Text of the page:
On an ordinary day in 2008, a quiet neighborhood in Spokane, Washington was turned upside down by the shocking murder of one of their own.
Kenneth Cross, 80, was expected to make his daily trip to his girlfriend Anna Turnwall’s house on September 20, 2008, but he never showed up. Because it was unlike Cross to break plans without an explanation, his family quickly grew concerned and traveled to his house, where they had a neighbor go inside and look for him. What he found was worse than anyone imagined: Cross was dead inside of a bedroom closet and looked as if he’d been attacked.
The family quickly called in the authorities, who rushed over to inspect the gruesome scene: Cross had been shot in the head with a .22 caliber weapon and had sustained injuries to the head and face. There were also ample amounts of blood splattered on the walls of the closet and pooling on the floor.
Authorities quickly theorized someone had beaten Cross badly before killing him in his own home, but they had no idea who was behind the vicious crime.
“It was overkill in every sense of the word,” Det. Mike Drapeau, with the Spokane County Sheriff’s Office, told Oxygen’s “Buried In The Backyard,” airing Thursdays at 8/7c on Oxygen.
The authorities scoured the home for clues and quickly surmised someone had forced their way inside through the back door of the home. The basement had also been torn apart and it looked as if someone had tried to gain access to a locked box that was down there. Perhaps most telling, however, was the fact that his wallet was missing, which led investigators to suspect that a robbery had taken place. Police also believed it was likely that the robber had used one of Cross’ guns to hurt him, since his firearms were nowhere to be found.
While they didn’t yet have a suspect, detectives were able to gather from the victim’s injuries what connection the culprit may have had to him.
“The extent of injury to Kenneth Cross was extensive, so it appeared that whoever had assaulted and killed Kenneth Cross had a specific dislike of him,” Drapeau told producers.
As the investigation continued, authorities began looking into what Cross’ life was like before he died. He was generally well-liked by the community, but detectives soon learned there was at least one imperfect relationship in his life: Cross and Mike, the adult stepson who he’d raised for years, apparently did not get along. Mike, a 61-year-old Vietnam war veteran who was often unemployed, was described by others as a fan of handguns and someone who behaved in unpredictable ways. Still, Cross often gave his stepson money to help him get by, according to his family.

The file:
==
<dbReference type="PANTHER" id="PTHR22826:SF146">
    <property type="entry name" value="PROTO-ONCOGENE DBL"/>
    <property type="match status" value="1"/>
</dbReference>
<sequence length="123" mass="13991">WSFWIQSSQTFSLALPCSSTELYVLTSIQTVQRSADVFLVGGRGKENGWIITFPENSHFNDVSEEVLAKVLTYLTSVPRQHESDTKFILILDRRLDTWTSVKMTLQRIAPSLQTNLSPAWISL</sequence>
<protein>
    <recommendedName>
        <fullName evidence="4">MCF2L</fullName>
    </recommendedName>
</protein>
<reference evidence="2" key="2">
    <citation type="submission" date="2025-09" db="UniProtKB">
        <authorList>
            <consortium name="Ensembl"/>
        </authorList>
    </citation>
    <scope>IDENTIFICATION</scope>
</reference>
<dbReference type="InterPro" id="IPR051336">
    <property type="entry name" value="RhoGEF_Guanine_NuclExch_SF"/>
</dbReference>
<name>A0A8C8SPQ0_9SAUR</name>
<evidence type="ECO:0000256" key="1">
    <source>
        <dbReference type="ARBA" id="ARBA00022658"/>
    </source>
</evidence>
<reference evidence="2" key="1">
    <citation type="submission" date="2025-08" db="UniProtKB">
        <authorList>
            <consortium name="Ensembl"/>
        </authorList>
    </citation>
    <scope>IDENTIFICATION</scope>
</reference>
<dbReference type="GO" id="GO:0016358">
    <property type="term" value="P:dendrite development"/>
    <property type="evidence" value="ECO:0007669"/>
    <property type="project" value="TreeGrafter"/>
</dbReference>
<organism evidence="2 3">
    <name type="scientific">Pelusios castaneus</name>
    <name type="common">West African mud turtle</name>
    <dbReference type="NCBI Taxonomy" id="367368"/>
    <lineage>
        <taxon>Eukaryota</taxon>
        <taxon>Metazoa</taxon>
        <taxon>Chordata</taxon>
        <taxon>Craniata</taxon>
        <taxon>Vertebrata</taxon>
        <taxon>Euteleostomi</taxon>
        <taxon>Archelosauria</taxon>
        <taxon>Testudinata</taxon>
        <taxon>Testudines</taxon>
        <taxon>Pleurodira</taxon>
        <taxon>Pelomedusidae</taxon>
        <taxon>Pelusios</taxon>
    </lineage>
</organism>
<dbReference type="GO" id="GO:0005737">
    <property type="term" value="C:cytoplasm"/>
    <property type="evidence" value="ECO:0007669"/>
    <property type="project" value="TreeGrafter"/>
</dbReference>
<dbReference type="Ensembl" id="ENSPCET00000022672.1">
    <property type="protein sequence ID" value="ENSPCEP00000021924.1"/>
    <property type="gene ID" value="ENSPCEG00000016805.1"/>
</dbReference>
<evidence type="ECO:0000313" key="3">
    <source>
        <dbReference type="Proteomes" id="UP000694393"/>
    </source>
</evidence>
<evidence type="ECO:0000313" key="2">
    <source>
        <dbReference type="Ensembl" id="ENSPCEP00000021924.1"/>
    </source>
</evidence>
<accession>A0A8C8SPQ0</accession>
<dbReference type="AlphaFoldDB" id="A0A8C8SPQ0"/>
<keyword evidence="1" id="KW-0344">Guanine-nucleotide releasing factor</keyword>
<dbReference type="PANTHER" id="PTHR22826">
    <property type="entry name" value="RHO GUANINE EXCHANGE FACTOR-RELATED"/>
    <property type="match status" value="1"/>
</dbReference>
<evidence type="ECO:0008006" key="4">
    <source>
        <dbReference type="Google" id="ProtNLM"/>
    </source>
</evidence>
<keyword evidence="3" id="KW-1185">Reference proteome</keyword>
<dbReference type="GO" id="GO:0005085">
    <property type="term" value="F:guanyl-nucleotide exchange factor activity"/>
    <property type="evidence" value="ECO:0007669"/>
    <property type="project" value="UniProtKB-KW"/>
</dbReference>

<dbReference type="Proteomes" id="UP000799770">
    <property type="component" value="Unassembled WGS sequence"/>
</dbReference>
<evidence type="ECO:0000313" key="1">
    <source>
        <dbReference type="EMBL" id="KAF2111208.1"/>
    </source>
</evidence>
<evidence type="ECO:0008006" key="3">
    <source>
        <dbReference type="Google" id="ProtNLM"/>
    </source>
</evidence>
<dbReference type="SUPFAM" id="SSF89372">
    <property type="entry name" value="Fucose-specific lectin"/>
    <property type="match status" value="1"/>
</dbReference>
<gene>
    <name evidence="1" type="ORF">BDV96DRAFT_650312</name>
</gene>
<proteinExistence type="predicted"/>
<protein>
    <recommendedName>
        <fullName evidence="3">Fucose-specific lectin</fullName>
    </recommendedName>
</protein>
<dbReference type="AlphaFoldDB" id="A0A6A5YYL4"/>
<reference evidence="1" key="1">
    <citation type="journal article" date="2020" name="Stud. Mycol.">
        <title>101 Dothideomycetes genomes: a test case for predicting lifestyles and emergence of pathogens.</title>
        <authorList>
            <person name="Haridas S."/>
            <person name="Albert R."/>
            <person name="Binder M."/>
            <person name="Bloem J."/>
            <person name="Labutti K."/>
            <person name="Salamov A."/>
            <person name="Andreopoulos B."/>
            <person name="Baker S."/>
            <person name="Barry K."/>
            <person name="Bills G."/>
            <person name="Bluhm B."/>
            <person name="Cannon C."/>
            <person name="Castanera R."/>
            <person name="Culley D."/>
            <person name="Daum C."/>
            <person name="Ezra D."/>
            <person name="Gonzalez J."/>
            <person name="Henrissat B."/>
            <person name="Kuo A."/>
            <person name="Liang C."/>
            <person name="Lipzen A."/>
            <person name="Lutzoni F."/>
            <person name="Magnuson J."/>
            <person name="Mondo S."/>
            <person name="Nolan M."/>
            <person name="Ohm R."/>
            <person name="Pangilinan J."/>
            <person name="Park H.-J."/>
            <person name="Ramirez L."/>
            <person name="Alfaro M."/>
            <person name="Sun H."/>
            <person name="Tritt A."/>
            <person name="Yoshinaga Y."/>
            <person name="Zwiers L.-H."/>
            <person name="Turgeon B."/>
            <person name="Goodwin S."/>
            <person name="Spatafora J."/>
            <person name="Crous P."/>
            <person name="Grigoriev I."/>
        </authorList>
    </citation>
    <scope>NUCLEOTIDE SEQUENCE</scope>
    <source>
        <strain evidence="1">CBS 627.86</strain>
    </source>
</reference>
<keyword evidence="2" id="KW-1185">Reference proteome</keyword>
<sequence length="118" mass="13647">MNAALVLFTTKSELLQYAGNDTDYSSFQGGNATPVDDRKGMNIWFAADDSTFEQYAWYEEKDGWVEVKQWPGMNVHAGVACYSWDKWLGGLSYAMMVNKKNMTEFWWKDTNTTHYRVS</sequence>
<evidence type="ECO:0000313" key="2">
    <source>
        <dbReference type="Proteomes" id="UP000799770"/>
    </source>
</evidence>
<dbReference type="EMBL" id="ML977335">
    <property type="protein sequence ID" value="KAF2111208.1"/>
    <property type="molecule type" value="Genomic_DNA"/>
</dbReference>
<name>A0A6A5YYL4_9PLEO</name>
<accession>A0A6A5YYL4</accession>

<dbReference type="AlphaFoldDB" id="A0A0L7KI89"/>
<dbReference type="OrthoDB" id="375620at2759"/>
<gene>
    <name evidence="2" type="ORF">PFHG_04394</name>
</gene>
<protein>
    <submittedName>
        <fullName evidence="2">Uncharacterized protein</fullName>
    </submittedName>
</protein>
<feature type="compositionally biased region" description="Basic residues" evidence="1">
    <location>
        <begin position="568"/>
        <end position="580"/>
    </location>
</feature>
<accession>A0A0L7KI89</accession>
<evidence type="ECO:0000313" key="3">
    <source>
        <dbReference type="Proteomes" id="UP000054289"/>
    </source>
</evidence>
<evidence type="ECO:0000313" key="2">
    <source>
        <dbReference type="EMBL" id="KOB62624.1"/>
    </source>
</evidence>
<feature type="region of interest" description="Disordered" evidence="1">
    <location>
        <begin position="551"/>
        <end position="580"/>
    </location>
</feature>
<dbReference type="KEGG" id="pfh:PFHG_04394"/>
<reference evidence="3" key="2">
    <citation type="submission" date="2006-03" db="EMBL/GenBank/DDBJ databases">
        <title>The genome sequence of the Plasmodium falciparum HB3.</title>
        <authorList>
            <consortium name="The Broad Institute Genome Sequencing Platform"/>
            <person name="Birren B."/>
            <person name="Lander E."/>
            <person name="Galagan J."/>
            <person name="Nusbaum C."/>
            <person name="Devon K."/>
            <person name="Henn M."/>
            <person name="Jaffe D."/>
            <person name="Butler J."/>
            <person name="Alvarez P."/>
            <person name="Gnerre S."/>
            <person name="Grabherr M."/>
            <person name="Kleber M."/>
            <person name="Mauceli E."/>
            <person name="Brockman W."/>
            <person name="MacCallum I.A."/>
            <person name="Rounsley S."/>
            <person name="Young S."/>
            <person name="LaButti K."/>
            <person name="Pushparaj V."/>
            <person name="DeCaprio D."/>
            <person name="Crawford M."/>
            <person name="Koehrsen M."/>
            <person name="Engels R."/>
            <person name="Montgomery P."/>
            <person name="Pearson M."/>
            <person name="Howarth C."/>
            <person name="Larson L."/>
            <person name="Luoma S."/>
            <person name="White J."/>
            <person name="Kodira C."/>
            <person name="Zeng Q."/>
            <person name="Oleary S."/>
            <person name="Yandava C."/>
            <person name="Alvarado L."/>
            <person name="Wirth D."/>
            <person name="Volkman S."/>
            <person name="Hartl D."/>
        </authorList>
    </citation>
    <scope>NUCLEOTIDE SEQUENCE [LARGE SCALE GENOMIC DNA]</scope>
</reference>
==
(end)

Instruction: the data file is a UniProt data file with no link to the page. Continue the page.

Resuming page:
Investigators also learned that, before he died, Cross was scheduled to visit a lawyer to revise his will, and some in the family thought Mike, who’d lived with Cross before moving out after a huge fight, was concerned his stepdad would cut him out of his will altogether.
After learning this, authorities planned to bring Mike in for questioning, but he surprised them by showing up at the crime scene first with what looked like blood on his pants leg.
“We were just in shock,” Drapeau said.
After investigators asked Mike if it was possible that there was blood on his pants, he said that it was, and authorities confiscated the clothing as evidence. They then followed him back to his car to check for any further evidence, and found a hazmat suit in the trunk and a phone book with a bullet hole in it in the backseat. Even more surprisingly, the bullet hole seemed to have been made by a .22 caliber gun — the same kind of gun police believed was used to kill Cross.
Mike agreed to go to the station for questioning, where he admitted to having seen his stepfather on the day he was killed. He claimed that morning he’d gone to Cross’ house to bring him food and to talk to him, and that when he’d left some time later, Cross was there with his housekeeper, a woman named Teresa Nelson.
Due to the lack of evidence, investigators let Mike go, but then turned their attention to Nelson. They learned she’d been working for Cross for a couple of months, and Cross had concerns she’d been stealing from him. His girlfriend, who had only hired Nelson on one occasion, also believed Nelson was a thief who’d stolen a valuable ring from her home.